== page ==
January 16, 2013
GAITHERSBURG, MD. (Jan. 16, 2:25 p.m. ET) — The National Institute of Standards and Technology (NIST) has developed an enhanced form of chemical microscopy that can reveal in detail the interaction between molecules in blended polymers. The technique could prove useful for estimating the life cycle of polyethylene water pipes and joints.
Although PE water pipes have a predicted service life of up to 100 years, current tests are unable to accurately predict service life under field conditions, particularly at fusion joints. Water pipes are predominantly made from a blend of high and linear low density PE.
NIST materials scientist Young Jong Lee says that the combination improves the toughness, strength and fracture resistance of the polymer but, until now, we did not know exactly how this interaction works.
HDPE and LLDPE are so close chemically that it has been impossible to distinguish one from the other using X-ray or scanning electron microscopy. NIST’s development, which it calls BCARS (short for Broadband Coherent Anti-Stokes Raman Scattering) uses two lasers to analyse the frequencies associated with the different vibrational modes of each molecule.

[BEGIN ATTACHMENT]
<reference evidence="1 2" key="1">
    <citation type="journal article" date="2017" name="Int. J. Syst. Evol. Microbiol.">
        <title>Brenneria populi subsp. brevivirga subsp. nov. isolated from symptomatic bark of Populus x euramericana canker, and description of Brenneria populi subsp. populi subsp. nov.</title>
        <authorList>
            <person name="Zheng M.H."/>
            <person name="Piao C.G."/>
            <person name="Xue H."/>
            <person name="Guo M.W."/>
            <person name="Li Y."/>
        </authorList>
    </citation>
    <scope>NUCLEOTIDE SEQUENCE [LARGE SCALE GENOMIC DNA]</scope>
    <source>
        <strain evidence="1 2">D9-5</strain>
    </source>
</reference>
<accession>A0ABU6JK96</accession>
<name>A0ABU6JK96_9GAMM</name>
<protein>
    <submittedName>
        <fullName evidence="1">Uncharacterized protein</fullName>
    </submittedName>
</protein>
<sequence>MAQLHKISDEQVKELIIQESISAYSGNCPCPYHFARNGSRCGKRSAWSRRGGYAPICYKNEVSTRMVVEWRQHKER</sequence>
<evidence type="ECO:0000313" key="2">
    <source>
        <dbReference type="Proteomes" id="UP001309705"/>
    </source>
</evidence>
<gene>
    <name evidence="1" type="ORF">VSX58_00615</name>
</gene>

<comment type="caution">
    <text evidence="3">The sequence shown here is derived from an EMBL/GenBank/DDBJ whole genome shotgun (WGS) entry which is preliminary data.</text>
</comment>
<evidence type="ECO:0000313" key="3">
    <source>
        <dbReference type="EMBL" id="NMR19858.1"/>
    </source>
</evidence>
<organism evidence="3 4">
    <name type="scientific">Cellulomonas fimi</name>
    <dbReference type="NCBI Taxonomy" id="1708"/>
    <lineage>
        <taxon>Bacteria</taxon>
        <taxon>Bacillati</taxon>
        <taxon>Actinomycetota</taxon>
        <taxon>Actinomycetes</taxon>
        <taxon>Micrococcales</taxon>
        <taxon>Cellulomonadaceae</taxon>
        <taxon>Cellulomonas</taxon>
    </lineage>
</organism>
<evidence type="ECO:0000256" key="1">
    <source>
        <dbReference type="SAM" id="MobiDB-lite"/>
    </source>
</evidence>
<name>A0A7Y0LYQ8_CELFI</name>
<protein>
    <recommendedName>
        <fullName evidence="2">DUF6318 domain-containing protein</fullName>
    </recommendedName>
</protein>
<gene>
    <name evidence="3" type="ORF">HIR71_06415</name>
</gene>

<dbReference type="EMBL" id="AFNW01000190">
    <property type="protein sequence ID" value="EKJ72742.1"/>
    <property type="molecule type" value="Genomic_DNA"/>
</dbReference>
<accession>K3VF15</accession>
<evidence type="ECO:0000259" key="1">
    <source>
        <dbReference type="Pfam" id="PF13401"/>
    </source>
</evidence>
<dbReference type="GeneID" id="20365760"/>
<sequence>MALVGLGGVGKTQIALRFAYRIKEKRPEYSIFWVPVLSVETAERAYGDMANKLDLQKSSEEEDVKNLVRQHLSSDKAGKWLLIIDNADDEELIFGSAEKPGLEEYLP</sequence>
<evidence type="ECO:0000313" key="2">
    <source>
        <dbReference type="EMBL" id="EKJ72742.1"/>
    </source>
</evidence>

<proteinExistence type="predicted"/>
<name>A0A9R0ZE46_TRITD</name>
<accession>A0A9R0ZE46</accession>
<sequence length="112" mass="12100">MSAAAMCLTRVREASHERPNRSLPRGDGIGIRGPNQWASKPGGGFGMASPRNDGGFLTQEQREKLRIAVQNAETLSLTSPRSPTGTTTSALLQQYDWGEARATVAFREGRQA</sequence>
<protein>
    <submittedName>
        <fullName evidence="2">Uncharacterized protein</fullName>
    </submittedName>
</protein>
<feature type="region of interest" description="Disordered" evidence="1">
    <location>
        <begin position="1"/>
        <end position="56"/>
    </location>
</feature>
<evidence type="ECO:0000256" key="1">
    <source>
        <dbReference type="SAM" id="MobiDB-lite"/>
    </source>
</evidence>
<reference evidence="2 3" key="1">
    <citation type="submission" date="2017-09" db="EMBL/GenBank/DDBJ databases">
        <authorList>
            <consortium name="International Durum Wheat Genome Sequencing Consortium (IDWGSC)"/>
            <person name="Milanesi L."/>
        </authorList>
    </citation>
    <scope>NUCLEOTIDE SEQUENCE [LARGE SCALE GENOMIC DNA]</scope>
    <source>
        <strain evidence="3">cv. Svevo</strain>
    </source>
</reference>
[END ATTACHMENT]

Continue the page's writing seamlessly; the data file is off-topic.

By controlling the polarization of the light, the technique provides additional details on the local crystal orientation of molecules in the polymer. The images show, for example, the formation of microscopic spherical regions of partial crystallization with the LLDPE more concentrated towards the center.
Lee said: “This is a fast, three-dimensional chemical imaging technique that’s particularly useful for studying microstructures of polymeric materials”. The group is currently using BCARS to find the correlation between microscopic structures with characteristics of deformation and thermal fusion on PE pipes.